Search

Norwich Weather

Rain

Rain

max temp: 21°C

min temp: 10°C

Readers recommend: how to treat and prevent horsefly bites

PUBLISHED: 15:05 07 August 2018 | UPDATED: 15:05 07 August 2018

Horsefly bites are painful and can swell. Picture: Getty Images/iStockphoto

Horsefly bites are painful and can swell. Picture: Getty Images/iStockphoto

This content is subject to copyright.

From creams to pungent vegetables, here are the things our readers say can help prevent horseflies ruining your summer.

Nobody likes being bitten by bugs in the hot weather but horsefly bites are especially unpleasant.

What can you do avoid the painful and unsightly bites, or relieve the symptoms if you are bitten? Our readers have a few suggestions:

Avon Skin So Soft

Kim Jackman claims that using a particular beauty spray keeps the insects away. She said: “Avon Skin So Soft is great stuff. I’m usually bitten all over but this year I’ve been using it every morning and evening and not got bitten once.”

Yvonne MacDonald agreed that the cream is effective, commenting: “It does work. I used to spray it on myself and my horse when out hacking and it kept the pesky horseflies away. It was better & cheaper than expensive horsefly spray.”

Magnesium cream

This was also suggested as a repellent. If the cream doesn’t manage to deter an insect from biting you it is at least though to ease pain and itching.

Antihistamines

Shell Duddy said if you are bitten what you need to do is: “take antihistamines and not scratch it and keep it clean, this should avoid infection. In most cases the bite will only become infected if it is scratched.”

Jean Morton also recommended antihistamines, saying you should: “wash with proper soap and water then use Anthisan as soon as bitten.”

Raw onion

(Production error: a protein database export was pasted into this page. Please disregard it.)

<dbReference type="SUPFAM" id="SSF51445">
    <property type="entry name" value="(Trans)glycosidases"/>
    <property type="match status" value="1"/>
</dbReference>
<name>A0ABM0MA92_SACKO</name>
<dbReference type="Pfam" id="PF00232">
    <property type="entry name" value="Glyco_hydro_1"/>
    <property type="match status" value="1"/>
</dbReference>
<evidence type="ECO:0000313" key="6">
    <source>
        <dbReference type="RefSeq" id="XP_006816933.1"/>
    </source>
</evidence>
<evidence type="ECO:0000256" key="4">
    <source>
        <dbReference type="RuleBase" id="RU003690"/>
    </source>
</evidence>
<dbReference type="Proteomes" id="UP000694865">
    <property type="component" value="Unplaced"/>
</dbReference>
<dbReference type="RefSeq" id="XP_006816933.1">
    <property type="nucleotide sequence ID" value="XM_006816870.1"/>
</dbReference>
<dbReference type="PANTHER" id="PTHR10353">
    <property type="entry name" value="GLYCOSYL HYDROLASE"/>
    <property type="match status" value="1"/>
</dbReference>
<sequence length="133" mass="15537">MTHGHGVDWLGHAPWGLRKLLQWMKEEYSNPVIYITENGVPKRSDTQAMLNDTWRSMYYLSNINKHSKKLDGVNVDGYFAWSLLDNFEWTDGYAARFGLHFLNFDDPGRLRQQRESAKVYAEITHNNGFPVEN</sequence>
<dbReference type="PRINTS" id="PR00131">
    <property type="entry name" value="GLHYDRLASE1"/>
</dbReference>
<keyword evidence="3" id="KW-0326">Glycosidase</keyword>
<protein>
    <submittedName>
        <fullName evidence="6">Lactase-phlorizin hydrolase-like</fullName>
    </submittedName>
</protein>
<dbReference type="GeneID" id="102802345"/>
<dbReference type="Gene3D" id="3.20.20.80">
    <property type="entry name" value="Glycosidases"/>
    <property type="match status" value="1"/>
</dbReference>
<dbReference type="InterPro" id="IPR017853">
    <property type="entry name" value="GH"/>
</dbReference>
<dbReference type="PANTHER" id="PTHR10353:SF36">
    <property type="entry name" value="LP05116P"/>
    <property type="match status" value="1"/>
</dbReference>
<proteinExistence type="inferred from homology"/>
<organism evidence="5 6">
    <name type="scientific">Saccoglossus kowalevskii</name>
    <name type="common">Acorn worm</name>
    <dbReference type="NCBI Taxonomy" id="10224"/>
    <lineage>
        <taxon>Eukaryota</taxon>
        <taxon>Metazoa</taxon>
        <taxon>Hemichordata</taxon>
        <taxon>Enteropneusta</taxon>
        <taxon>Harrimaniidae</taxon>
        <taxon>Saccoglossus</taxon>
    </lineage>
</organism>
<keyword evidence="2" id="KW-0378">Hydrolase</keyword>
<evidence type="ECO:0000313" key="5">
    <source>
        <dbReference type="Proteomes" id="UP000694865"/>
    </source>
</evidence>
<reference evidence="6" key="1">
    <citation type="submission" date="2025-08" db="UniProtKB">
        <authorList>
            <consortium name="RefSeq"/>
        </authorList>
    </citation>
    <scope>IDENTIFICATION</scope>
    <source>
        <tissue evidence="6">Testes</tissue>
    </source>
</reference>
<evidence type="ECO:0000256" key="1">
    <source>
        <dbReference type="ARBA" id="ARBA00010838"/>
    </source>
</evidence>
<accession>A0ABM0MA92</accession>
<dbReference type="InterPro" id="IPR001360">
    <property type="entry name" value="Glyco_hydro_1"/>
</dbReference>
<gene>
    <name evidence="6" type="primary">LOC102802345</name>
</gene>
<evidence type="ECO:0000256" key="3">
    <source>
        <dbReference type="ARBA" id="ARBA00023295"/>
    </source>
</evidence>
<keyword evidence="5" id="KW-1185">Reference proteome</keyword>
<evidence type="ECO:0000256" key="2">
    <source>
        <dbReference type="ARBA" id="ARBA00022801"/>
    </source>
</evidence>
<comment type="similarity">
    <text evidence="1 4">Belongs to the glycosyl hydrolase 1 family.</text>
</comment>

Nicola Fenton had an unusual suggestion for how to ease the itching of a horsefly bite.

She said: “A cheap an effective way to get rid of the itch is to rub raw onion over the bite. It really works.”

A warm teaspoon

If onions seem too pungent an option to you then Claire Evans said “the back of a warmed teaspoon” also relieves itching.

Our readers’ tips are worth trying out but if you do get bitten and you want to minimise your chances of infection or other complications that you’re best sticking to the official NHS advice on insect bites and stings.

The NHS website says: “A bite from a horsefly can be very painful and the bitten area of skin will usually be red and raised.”

It points out that you can even experience hives, dizziness, weakness, wheezing, and puffy body parts.

Because horsefly bites “can take a while to heal and can become infected”, the NHS advises that you “see your GP if you have symptoms of an infection, such as pus or increasing pain, redness and swelling.”

Have you been bitten by a horsefly this summer? Let us know in the comments.

Most Read

Newsletter Sign Up

Norwich Evening News daily newsletter
Sign up to receive our regular email newsletter

Our Privacy Policy

Show Job Lists